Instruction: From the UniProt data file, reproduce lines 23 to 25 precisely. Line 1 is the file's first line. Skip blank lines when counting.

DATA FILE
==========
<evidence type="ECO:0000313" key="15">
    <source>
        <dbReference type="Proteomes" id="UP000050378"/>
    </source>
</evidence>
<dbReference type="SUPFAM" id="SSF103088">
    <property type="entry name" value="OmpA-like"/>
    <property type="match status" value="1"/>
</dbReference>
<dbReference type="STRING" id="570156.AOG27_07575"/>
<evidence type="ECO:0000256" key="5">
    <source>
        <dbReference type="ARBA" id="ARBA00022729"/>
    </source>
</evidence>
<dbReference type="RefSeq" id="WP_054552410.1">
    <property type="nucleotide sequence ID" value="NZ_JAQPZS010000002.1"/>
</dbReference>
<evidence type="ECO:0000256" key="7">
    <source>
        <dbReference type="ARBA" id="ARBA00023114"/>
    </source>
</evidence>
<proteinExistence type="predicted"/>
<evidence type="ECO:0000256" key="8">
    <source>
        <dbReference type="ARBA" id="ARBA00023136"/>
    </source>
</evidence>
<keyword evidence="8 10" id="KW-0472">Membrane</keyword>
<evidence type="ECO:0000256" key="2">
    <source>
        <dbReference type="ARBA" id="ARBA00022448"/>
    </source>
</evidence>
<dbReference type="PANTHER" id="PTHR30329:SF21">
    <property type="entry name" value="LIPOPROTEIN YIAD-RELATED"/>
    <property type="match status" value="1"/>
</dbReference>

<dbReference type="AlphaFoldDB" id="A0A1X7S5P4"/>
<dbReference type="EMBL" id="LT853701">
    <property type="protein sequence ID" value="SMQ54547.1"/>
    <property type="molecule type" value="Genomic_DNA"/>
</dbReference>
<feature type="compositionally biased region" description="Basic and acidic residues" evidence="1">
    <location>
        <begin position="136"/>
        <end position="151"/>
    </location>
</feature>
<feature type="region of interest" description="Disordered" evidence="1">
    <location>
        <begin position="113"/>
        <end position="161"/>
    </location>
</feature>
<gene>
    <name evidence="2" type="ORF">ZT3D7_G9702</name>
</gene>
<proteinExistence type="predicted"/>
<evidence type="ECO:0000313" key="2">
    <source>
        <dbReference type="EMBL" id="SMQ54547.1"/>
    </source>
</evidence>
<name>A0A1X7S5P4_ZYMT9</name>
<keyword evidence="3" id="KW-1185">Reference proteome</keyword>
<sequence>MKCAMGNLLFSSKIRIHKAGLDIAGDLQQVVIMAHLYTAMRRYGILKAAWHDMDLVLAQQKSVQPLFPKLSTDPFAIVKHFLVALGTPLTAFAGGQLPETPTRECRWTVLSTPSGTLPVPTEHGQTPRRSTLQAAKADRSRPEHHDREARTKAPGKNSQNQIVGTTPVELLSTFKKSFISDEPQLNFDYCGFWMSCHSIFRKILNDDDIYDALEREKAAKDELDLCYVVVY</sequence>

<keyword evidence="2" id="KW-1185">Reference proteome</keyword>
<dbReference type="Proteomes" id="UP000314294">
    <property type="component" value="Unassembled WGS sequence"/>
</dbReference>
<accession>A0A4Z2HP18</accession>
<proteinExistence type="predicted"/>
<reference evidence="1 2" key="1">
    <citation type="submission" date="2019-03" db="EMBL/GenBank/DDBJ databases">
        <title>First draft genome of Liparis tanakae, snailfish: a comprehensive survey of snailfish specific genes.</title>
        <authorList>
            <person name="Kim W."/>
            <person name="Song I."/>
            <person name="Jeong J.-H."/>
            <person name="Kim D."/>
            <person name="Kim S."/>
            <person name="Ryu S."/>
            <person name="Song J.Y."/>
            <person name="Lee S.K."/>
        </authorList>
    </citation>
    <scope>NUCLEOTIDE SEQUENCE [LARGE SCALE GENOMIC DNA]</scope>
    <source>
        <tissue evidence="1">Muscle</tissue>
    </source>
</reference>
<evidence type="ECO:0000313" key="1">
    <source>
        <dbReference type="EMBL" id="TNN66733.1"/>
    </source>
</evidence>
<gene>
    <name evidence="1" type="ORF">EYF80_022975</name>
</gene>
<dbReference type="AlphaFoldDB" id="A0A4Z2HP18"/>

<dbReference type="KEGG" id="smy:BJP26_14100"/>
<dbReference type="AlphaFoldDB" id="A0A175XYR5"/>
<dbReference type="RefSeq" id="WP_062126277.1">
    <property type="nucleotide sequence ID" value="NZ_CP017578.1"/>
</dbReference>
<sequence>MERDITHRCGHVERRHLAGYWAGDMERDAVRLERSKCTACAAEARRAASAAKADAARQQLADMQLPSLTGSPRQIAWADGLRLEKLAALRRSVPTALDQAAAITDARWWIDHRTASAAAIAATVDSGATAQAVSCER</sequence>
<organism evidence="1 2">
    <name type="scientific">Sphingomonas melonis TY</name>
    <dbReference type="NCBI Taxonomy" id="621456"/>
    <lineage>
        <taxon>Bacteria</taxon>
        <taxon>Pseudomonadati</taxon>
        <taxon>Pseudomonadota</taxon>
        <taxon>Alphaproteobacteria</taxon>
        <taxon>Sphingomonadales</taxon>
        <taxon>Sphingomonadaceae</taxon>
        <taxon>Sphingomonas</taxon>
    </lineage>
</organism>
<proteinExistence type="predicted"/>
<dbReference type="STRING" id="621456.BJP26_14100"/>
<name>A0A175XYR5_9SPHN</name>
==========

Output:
</evidence>
<proteinExistence type="predicted"/>
<evidence type="ECO:0000256" key="8">